The most productive country in terms of publication, using the keywords already mentioned, was the USA with 548 papers, representing 28.36% of total publications (Figure 3A). After this, China and India occupied second and third positions, respectively, with 494 (25.56%; Figure 3B) and 257 (13.30%) papers (Figure 3C). The choice of the functional specification for Figure 3A followed the same R2 maximization logic; consequently, for the USA, the best specification was linear. This displays that India, China, and the USA show a growing trend in publications. However, the USA has a steady rate, while India and China are growing at increasing rates; thus, the expectation is that by 2018, China (which has the steepest growth rate) will exceed the USA in the number of publications. The top 10 countries that published more articles from 2012 to 2017 are shown in Figure 3D.
The papers were cited 26,450 times. The citation frequency was 13.69 times per paper. Singapore was the country that had the highest average of article citations (27 times). The number of citations of all papers from the USA was 7,304, comprising 27.61% of the total citations. China was in the second position with 7,126. The top 10 most cited countries are shown in Figure 4.
Figure 4 Total and average article citations per country of papers in the area of nanotechnology and triple negative breast cancer during the period 2012–2017.
The institute with the largest number of publications and citations in the area of nanotechnology and TNBC during the period was the Chinese Academy of Sciences, with 99 papers and 1,832 citations, comprising 5.12% of the total literature, and being the most cited institute. There are five other Chinese institutes in top 10 of the most cited publications and 2 are from Iran (Table 2). The USA was the country that was the most cited; however, the US institutes do not appear among the top 10 that published the most in the field. The M.D. Anderson Cancer Center from the University of Texas with 25 publications and 693 citations and the Harvard Medical School with 18 publications and 616 citations were the American institutes that published the most in the area.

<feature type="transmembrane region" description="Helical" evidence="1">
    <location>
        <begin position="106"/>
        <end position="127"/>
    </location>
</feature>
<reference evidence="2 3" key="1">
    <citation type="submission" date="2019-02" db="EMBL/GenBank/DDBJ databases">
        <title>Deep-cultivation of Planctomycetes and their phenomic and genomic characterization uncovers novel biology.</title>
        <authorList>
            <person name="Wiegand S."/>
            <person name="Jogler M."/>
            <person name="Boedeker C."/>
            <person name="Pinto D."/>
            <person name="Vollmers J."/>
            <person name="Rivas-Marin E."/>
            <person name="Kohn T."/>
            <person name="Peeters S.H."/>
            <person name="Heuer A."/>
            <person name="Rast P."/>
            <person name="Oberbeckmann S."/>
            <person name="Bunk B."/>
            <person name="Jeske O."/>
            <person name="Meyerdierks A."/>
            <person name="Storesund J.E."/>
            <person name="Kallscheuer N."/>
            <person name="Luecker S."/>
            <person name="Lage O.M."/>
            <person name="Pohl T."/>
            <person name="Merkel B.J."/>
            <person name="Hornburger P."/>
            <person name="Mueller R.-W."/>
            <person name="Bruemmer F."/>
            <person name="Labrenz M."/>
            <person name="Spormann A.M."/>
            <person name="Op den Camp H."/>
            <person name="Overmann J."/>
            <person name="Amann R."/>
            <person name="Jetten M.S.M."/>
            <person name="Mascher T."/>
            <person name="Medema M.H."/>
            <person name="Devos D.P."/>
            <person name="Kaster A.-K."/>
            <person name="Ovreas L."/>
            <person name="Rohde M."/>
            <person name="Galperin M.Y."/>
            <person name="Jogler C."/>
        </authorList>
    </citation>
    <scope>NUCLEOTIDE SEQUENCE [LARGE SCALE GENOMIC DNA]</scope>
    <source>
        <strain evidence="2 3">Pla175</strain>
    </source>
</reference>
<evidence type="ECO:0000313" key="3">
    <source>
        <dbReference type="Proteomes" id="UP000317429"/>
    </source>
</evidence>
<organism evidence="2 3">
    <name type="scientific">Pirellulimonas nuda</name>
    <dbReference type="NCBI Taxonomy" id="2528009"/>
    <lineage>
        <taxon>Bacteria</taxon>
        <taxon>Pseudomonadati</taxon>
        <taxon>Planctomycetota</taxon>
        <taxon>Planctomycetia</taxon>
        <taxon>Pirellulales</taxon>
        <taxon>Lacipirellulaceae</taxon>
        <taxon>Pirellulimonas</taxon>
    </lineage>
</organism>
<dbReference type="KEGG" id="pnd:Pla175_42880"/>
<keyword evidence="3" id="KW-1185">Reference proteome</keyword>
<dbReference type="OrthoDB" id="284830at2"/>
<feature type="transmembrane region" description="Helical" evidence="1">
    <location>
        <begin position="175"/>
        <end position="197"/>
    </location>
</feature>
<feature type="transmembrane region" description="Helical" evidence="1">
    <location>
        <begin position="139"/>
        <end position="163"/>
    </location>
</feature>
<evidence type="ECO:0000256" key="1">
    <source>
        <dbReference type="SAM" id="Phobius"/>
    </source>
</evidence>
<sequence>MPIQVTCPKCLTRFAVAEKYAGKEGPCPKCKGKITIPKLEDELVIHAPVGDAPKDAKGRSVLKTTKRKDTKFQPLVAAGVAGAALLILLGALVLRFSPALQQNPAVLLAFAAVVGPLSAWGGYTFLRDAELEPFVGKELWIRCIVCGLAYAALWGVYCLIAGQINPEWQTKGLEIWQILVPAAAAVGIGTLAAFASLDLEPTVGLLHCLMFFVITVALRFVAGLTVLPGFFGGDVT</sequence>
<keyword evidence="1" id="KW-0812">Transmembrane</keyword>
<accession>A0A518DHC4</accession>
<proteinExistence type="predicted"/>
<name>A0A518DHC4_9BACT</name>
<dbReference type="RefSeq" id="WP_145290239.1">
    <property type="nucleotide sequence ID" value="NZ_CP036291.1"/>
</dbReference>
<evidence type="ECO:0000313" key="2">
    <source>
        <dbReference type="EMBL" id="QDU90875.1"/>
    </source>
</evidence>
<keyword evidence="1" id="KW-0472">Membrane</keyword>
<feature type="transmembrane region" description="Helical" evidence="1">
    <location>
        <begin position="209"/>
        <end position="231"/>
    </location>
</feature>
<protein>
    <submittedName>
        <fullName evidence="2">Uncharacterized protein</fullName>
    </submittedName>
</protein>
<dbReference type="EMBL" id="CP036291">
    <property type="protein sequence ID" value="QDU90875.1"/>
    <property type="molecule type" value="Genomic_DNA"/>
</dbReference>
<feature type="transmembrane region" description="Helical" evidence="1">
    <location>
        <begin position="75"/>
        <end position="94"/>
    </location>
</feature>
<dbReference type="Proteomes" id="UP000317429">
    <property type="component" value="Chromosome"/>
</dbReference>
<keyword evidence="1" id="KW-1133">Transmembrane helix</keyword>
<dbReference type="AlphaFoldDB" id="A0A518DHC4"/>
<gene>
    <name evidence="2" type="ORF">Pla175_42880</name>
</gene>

Table 2 Main affiliations of authors publishing in the area of nanotechnology and triple negative breast cancer
The top 10 journals published 625 papers in the area of TNBC and nanotechnology, comprising 32.34% of the total. Biomaterials (IF 8.402; 2016) had the largest number of publications with 120 papers and was the most cited journal with 4,180 citations, followed by International Journal of Nanomedicine (IF 4.300; 2016) with 113 papers and 1,332 citations and International Journal of Pharmaceutics (IF 3.649; 2016) with 70 documents and 970 citations. The top 10 journals publishing in the area are shown in Table 3.